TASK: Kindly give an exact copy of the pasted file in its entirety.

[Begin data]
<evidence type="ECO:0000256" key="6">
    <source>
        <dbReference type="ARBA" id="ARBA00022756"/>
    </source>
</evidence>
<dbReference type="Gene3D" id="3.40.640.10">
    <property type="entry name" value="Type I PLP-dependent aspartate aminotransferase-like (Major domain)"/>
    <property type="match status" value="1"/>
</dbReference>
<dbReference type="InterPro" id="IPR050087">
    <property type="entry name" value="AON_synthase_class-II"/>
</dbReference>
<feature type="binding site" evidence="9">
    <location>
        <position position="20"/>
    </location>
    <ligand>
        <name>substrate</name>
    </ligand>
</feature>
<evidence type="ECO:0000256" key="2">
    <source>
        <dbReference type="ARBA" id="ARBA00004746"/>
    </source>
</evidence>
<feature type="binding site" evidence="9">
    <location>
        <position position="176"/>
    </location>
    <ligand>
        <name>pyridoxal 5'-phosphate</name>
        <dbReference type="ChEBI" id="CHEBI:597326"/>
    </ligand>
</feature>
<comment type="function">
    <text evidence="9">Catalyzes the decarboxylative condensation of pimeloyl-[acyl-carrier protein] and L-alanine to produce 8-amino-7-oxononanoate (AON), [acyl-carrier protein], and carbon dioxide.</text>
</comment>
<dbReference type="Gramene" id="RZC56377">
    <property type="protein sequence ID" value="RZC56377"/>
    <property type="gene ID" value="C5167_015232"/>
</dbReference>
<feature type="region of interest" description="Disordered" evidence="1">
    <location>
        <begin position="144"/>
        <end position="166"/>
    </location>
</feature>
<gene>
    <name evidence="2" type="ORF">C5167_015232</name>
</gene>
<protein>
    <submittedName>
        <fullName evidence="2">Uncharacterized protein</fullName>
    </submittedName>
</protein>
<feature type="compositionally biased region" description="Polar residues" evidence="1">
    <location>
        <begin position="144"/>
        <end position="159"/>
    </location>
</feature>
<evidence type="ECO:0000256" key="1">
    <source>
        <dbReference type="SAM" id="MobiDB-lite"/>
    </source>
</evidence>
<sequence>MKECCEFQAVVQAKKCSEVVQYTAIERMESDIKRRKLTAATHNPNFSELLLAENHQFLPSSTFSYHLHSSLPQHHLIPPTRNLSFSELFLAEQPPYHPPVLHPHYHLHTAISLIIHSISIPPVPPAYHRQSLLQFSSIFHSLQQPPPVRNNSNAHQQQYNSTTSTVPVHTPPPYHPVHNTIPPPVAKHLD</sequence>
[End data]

<evidence type="ECO:0000256" key="6">
    <source>
        <dbReference type="ARBA" id="ARBA00022756"/>
    </source>
</evidence>
<dbReference type="Gene3D" id="3.40.640.10">
    <property type="entry name" value="Type I PLP-dependent aspartate aminotransferase-like (Major domain)"/>
    <property type="match status" value="1"/>
</dbReference>
<dbReference type="InterPro" id="IPR050087">
    <property type="entry name" value="AON_synthase_class-II"/>
</dbReference>
<feature type="binding site" evidence="9">
    <location>
        <position position="20"/>
    </location>
    <ligand>
        <name>substrate</name>
    </ligand>
</feature>
<evidence type="ECO:0000256" key="2">
    <source>
        <dbReference type="ARBA" id="ARBA00004746"/>
    </source>
</evidence>
<feature type="binding site" evidence="9">
    <location>
        <position position="176"/>
    </location>
    <ligand>
        <name>pyridoxal 5'-phosphate</name>
        <dbReference type="ChEBI" id="CHEBI:597326"/>
    </ligand>
</feature>
<comment type="function">
    <text evidence="9">Catalyzes the decarboxylative condensation of pimeloyl-[acyl-carrier protein] and L-alanine to produce 8-amino-7-oxononanoate (AON), [acyl-carrier protein], and carbon dioxide.</text>
</comment>
<dbReference type="Gramene" id="RZC56377">
    <property type="protein sequence ID" value="RZC56377"/>
    <property type="gene ID" value="C5167_015232"/>
</dbReference>
<feature type="region of interest" description="Disordered" evidence="1">
    <location>
        <begin position="144"/>
        <end position="166"/>
    </location>
</feature>
<gene>
    <name evidence="2" type="ORF">C5167_015232</name>
</gene>
<protein>
    <submittedName>
        <fullName evidence="2">Uncharacterized protein</fullName>
    </submittedName>
</protein>
<feature type="compositionally biased region" description="Polar residues" evidence="1">
    <location>
        <begin position="144"/>
        <end position="159"/>
    </location>
</feature>
<evidence type="ECO:0000256" key="1">
    <source>
        <dbReference type="SAM" id="MobiDB-lite"/>
    </source>
</evidence>
<sequence>MKECCEFQAVVQAKKCSEVVQYTAIERMESDIKRRKLTAATHNPNFSELLLAENHQFLPSSTFSYHLHSSLPQHHLIPPTRNLSFSELFLAEQPPYHPPVLHPHYHLHTAISLIIHSISIPPVPPAYHRQSLLQFSSIFHSLQQPPPVRNNSNAHQQQYNSTTSTVPVHTPPPYHPVHNTIPPPVAKHLD</sequence>